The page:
Deliver ecologically mindful projects that work in harmony with the living environment today and tomorrow too. Tap into specialist insight and analysis on Sustainability from NBS.
Windows are one of the most important elements of a building’s thermal envelope; providing aesthetics, letting in light, helping control sound, and serving as a means of natural ventilation. The history of windows is enmeshed in the history of architecture, and their evolving design is a tribute to not only architectural advancement, but to the progression of framing materials and glass manufacturing.
Does your Medium daily digest need a boost? Check out these posts with a construction connection and load up on essential reading from the blogosphere.
Most of a building’s problems can be traced to moisture. It causes wood to decay, concrete to crack, fungus to grow, metals to corrode, pipes to burst (from the cycle of freezing and thawing), and it damages and discolours interior finishes. Understand moisture and you can prevent damp occuring.
Harnessing the power of the sun to cut energy costs seems to make good sense. Jess Sharman explores a new generation of polymer photovoltaics and explores the pros and cons of the new wave...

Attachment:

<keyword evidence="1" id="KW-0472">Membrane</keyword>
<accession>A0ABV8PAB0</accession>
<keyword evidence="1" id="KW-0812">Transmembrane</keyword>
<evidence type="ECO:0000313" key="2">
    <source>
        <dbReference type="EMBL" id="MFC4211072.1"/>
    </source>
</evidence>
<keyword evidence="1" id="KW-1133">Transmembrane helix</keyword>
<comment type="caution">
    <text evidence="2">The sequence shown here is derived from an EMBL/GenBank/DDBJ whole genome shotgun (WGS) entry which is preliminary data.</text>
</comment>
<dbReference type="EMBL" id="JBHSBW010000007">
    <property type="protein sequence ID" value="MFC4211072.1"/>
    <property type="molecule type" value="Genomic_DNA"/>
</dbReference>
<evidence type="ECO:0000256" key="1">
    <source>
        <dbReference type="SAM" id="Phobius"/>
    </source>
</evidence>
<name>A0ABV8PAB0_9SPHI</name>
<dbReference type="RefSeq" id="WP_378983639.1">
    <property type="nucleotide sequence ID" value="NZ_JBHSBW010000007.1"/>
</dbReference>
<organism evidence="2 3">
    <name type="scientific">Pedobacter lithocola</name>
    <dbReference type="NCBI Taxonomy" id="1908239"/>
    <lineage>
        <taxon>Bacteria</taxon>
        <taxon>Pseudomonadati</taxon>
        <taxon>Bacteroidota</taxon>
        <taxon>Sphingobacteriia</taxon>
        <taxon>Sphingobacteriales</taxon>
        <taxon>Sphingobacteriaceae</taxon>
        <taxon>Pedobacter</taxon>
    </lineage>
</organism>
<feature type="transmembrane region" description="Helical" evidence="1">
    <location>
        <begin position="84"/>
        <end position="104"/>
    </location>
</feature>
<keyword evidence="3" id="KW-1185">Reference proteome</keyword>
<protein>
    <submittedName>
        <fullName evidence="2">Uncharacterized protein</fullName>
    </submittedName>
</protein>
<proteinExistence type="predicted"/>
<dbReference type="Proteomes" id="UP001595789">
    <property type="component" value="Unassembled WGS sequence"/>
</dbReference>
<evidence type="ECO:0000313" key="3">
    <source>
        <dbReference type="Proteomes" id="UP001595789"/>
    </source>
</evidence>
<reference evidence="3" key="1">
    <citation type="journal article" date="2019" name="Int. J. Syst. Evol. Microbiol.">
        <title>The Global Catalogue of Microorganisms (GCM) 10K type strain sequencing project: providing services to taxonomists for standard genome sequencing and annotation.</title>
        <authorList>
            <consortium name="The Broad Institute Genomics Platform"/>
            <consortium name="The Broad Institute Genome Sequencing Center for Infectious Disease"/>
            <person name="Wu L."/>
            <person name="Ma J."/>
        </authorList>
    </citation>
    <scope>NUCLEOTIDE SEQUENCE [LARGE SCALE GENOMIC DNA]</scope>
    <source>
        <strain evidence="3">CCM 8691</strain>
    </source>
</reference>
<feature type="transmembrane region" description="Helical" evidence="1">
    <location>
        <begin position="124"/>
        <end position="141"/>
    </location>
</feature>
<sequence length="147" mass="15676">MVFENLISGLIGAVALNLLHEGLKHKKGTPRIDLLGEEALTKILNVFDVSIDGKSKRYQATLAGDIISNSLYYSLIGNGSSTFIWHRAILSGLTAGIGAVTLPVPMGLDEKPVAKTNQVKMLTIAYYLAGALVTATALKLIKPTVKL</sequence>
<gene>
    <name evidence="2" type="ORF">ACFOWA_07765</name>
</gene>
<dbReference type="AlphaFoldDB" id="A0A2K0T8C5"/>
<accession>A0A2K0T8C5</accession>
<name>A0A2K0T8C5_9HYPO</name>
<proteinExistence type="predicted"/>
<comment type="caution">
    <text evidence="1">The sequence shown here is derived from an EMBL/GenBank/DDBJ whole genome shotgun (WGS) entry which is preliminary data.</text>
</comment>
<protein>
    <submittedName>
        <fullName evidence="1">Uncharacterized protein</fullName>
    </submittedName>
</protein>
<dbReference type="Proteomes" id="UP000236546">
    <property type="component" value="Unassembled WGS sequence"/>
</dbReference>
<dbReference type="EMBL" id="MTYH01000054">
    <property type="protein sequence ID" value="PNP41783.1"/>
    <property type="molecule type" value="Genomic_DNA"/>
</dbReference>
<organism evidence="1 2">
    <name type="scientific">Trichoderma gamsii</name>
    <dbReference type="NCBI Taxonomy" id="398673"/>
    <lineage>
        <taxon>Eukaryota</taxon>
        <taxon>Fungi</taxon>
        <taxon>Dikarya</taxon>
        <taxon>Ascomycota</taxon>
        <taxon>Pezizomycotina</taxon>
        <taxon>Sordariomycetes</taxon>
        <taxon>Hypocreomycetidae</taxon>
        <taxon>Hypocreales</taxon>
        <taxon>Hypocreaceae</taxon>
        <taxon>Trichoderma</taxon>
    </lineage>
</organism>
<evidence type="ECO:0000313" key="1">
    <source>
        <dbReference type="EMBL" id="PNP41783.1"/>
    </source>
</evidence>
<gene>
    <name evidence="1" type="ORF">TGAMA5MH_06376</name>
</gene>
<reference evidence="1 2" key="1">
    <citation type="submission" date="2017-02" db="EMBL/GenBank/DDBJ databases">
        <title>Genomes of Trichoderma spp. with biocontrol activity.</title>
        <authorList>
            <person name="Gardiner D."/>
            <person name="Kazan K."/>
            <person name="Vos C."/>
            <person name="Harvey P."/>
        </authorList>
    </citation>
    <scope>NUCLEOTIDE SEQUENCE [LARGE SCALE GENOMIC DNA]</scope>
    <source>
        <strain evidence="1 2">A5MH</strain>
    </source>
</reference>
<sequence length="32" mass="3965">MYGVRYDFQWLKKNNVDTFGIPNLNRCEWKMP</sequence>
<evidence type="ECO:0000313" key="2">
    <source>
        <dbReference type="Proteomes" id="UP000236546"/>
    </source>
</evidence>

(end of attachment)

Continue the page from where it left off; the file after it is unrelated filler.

By 2030, 60% of the world’s population is expected to live in mega-cities. How all those people live, and what their lives are like, will depend on important choices leaders make today and in the coming years.
Cavity wall insulation can be a great way of improving the thermal performance of a building, making it both warmer and cheaper to heat, but it's not always a suitable solution. We explore the pros and cons.
Renewable sources of energy have surpassed coal in the past year to become the largest source of installed power capacity in the world according to a new International Energy Agency study.
How can we put bacterial ‘builders’ to work on a new generation of construction materials? Martyn Dade-Robertson explores the potential of synthetic biology and its role in building the cities of the future…
The idea behind biomimicry is simple: Nature has already solved a myriad of the problems that we are facing now, so why not use that to our advantage?
A new study has named London as the fifth most sustainable city in the world. The Sustainable Cities Index explores the three demands of People, Planet and Profit to develop an indicative ranking of 100 of the world's leading cities.
The cities of tomorrow are smart - technologically-connected, sustainable and reactive. But what does this actually mean? We seek clarity on definitions, look at the importance of emerging models and standards and ask whether inhabitants can expect a better quality of life.
John Hill explores a century's worth of 'signficant' buildings in 100 Years 100 Buildings.